Along those same notes, no one should be boating at this time either. During our boat assessments of the area waters we saw numerous objects – such as docks, day markers, road work markers, and more – drifting all over the bay. Some floating, some slightly submerged. We managed to bump a submerged tree in one of the bayous and also managed to get a large sheet of plastic wrapped around our props. Boating is discouraged at this time. We know some of the fishing charters (smaller vessels) are going to try and fish this weekend. We understand this – they need the revenue – but we caution them to be on the look out for this debris.
This highway work can was piece of thousands of pieces of debris floating in the bay. Mariners be cautious.
Photo: Rick O’Connor
This drifting day marker ran aground on a shoal in the ICWW near Ft. Pickens. At the time of this photo, it was unmarked and had no light on it. Mariners be cautious.
Photo: Rick O’Connor
I have not been on the barrier islands, but photos show severe erosion on portions and there are three new inlets on the east end of Perdido Key, one of those we could see from our boat. We have no idea what impacts this storm had on the wildlife but it fair to say that things have changed. We alerted residents to be aware of snakes while doing clean up – we will alert them again. I remember after Ivan the increase in the hawk activity due to downed and thinned trees – squirrels were now easier targets. This has happened again. There is one really large red-tailed hawk hanging around our house and doing quite well.
At the time of this writing, I have not contacted the local wildlife sanctuary, but I am guessing injured and orphaned animals will increase. The wildlife sanctuary itself took on water, but almost all of the animals survived, and they are back at work.
This marina, and many others, will be out of service for quite some time.
Photo: Rick O’Connor
So, from a natural resource stance – water is poor, do not swim – fish are not dying, but would hold off fishing inland – keep an eye out for wandering wildlife, such as snakes, that have been displaced. We are expecting sick and injured birds due to oil slick and other debris issues.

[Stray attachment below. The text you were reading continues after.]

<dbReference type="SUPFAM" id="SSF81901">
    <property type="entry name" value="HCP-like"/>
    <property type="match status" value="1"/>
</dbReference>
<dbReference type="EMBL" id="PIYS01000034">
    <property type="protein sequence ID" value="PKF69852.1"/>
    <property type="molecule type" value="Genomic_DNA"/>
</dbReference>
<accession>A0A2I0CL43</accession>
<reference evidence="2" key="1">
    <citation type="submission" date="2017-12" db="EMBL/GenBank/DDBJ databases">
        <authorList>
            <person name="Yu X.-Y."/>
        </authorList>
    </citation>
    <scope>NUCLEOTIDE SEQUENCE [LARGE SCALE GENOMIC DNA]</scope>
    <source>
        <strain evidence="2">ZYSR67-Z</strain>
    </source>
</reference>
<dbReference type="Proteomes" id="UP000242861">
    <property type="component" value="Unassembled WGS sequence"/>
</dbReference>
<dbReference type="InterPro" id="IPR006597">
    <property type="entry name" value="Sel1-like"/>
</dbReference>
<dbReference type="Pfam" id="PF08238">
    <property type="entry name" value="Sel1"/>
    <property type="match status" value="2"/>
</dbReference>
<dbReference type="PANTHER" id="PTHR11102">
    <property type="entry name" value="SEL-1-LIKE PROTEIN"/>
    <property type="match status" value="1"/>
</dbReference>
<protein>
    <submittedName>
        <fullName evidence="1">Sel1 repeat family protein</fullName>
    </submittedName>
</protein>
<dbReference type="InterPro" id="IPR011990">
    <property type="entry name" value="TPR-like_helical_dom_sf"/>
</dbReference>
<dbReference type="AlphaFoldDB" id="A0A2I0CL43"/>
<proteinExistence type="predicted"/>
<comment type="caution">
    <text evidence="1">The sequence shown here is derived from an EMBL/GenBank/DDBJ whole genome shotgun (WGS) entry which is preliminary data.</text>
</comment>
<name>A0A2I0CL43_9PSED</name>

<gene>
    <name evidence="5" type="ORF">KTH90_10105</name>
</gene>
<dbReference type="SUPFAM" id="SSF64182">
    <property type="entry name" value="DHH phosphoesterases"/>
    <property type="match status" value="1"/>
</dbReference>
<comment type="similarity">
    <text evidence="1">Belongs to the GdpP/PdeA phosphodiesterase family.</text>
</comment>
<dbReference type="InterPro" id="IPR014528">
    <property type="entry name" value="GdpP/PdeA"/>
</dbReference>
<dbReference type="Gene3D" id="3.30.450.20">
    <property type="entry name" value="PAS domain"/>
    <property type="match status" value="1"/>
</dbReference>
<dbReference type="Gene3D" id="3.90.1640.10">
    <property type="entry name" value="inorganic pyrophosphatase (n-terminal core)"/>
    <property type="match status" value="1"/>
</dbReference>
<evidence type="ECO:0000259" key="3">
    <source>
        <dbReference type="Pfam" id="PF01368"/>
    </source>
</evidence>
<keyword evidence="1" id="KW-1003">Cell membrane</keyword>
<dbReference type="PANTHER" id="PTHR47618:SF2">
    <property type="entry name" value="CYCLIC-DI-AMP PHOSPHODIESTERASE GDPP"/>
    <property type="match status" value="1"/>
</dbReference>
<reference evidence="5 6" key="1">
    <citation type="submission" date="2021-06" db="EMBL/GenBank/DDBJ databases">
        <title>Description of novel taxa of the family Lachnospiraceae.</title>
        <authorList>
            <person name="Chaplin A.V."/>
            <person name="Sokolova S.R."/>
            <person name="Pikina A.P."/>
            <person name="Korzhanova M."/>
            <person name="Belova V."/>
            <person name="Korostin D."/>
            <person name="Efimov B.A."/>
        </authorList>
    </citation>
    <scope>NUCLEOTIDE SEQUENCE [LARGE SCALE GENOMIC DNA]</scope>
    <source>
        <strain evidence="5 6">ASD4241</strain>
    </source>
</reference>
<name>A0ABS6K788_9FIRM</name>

There is one last lesson from Sally… be prepared. We have become very comfortable with the forecast. Northwest Florida was outside the “cone” for a tropical storm making landfall near Mississippi – and then. As we all know these storms can change direction and intensify (remember Michael’s turn east) at a moments notice. Any storm with name in the Gulf should be taken seriously, whether tropical storm or not.
A living shoreline project was implemented on this bay in Santa Rosa County to try and prevent further erosion. Photo credit: Carrie Stevenson, UF IFAS Extension
We have reached that time of year when the Atlantic starts cranking out storms, and they will continue to roll out as the dog days of summer progress. Over the last decade, many experts have speculated on how climate change and sea level rise might impact hurricanes in the Gulf of Mexico. Two big issues are coastal erosion and flooding from storm surge and rainfall.
Those who live on the water or frequently visit area shorelines have probably noticed coastal erosion. While a natural part of a coastal ecosystem–and often exacerbated by heavy boat traffic–rising seas can also cause erosion. Sea level rise moves water slowly inland and washes away the roots of grasses and trees that once held the shoreline in place. Buildings and roads close to the water are impacted as well, with “sunny day flooding” on the roads and under pilings in many south Florida cities where water has moved in to stay. Large scale beach renourishment projects, living shorelines, and even road relocations (like the one at Ft. Pickens on Pensacola Beach) are all ways that local officials and property owners can respond to rising seas. However, these efforts always come with a big price tag. When that “line in the sand” is drawn beyond government and household budgets, there will come a point when we can no longer support protection of highly vulnerable coastal infrastructure. The closer a building is physically located to the water (whether built there intentionally or reached by rising seas), the greater the likelihood a hurricane will cause flooding damage from dangerous storm surge. Storm surge and heavy flooding cause 75% of the deaths in any given hurricane.